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Protest at £180m EfW plant over contractor pay

Unions have launched a protest calling for better pay for workers carrying out the construction of a £180m energy-from-waste plant in north Wales.*

Unite the Union claims more than 150 members protested this morning against French contractor CNIM and its payment terms for workers on the the Parc Adfer EfW plant project in Deeside, north Wales.

The union has accused CNIM and its subcontractors of not adhering to National Agreement for the Engineering Construction Industry (NAECI), and only paying staff the national minimum wage.

The national minimum wage is currently £7.83 per hour for people over 25, while the NAECI agreement states the lowest grade worker should get at least £9.27 per hour.

Unite argues that NAECI agreement should be adhered to on EfW projects such as Parc Adfer.

CNIM was appointed as principal contractor to deliver the Parc Adfer project by US firm Wheelabrator.

Scunthorpe-based contractor Clugston was then appointed by CNIM to undertake the building and civil engineering.

EfW developer Wheelabrator is delivering the scheme on behalf of the North Wales Residual Waste Treatment Partnership – a consortium of councils led by Flintshire County Council and including Conwy, Denbighshire, Gwynedd and Isle of Anglesey councils.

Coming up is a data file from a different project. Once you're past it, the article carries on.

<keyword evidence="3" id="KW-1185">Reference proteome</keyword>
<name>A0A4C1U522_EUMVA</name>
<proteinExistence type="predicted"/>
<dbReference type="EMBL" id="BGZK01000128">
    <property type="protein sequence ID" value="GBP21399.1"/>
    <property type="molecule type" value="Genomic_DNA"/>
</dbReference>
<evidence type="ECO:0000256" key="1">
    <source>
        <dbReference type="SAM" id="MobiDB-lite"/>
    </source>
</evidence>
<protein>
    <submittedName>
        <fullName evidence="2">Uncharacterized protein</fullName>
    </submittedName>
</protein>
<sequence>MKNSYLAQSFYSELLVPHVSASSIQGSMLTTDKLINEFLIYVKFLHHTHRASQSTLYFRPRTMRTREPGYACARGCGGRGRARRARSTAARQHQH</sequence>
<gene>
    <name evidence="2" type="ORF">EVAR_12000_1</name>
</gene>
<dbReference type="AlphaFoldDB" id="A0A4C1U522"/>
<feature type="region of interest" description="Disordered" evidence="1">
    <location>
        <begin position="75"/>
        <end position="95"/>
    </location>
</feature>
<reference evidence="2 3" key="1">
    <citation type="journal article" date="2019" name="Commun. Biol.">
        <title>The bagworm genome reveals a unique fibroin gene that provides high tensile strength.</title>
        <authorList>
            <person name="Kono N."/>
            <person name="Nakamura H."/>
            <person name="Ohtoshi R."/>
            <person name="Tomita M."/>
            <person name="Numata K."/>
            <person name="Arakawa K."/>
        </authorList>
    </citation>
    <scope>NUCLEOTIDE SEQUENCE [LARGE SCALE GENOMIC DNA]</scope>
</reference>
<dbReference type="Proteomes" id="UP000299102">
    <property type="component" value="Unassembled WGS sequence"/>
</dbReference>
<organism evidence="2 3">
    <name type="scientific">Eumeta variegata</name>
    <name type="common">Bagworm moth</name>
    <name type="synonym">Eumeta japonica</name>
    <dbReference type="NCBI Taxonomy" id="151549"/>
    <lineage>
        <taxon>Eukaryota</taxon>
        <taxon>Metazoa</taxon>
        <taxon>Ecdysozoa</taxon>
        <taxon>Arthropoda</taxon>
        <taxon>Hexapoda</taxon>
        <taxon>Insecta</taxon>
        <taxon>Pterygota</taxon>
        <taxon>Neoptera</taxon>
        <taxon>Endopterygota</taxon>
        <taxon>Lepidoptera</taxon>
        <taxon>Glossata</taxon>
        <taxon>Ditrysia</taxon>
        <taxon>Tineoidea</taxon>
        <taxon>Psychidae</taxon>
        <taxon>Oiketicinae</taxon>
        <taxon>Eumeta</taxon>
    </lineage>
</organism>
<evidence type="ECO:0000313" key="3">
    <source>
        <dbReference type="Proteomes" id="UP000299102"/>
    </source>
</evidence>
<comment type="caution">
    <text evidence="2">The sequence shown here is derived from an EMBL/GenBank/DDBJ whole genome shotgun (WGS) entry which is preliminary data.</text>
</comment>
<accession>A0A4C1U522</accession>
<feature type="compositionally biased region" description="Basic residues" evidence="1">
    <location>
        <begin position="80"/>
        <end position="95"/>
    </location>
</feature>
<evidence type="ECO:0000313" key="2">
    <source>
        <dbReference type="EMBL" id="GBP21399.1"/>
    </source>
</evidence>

The plant will see more than £800m invested over a 25-year period, with construction expected to cost £180m.

Unite regional officer Steve Benson said: “The ‘race to the bottom’ and undermining of national agreements by CNIM on this public-private partnership construction project is shameful.”

CNIM and Clugston have worked together on a number of energy projects across the UK in the last 10 years.

In April 2017 the JV was chosen by Pennon Group to deliver its £252m EfW plant in Avonmouth near Bristol.

A CNIM spokeswoman said: “CNIM has followed good practice in the UK for more than 20 years and with regards to the Parc Adfer project, has been clear that it complies fully with UK law and observes all relevant UK legislation.

“NAECI is an optional agreement. Parc Adfer was procured by local authorities in 2016, who are duty bound to make the best use of public funds. The UK and Welsh Governments are clear that NAECI is not specified as a requirement for local authority projects. As a result, the project is not designated as being a NAECI site and will not become one.

“There are no local authority projects to date that have been designated NAECI and as far as we are aware, no project has become one after the procurement phase has closed.

“In line with CNIM’s Good Practice Guide, the procurement of all contracts on the Parc Adfer project meets or exceeds the Welsh Government’s code of conduct with the voluntary living wage the minimum rate of pay.”

*This article has been changed. The original piece said the protestors had been working on the Parc Adfer project, this is incorrect. While the protest was a union campaign, protestors were not union members that worked at the Parc Adfer site. 

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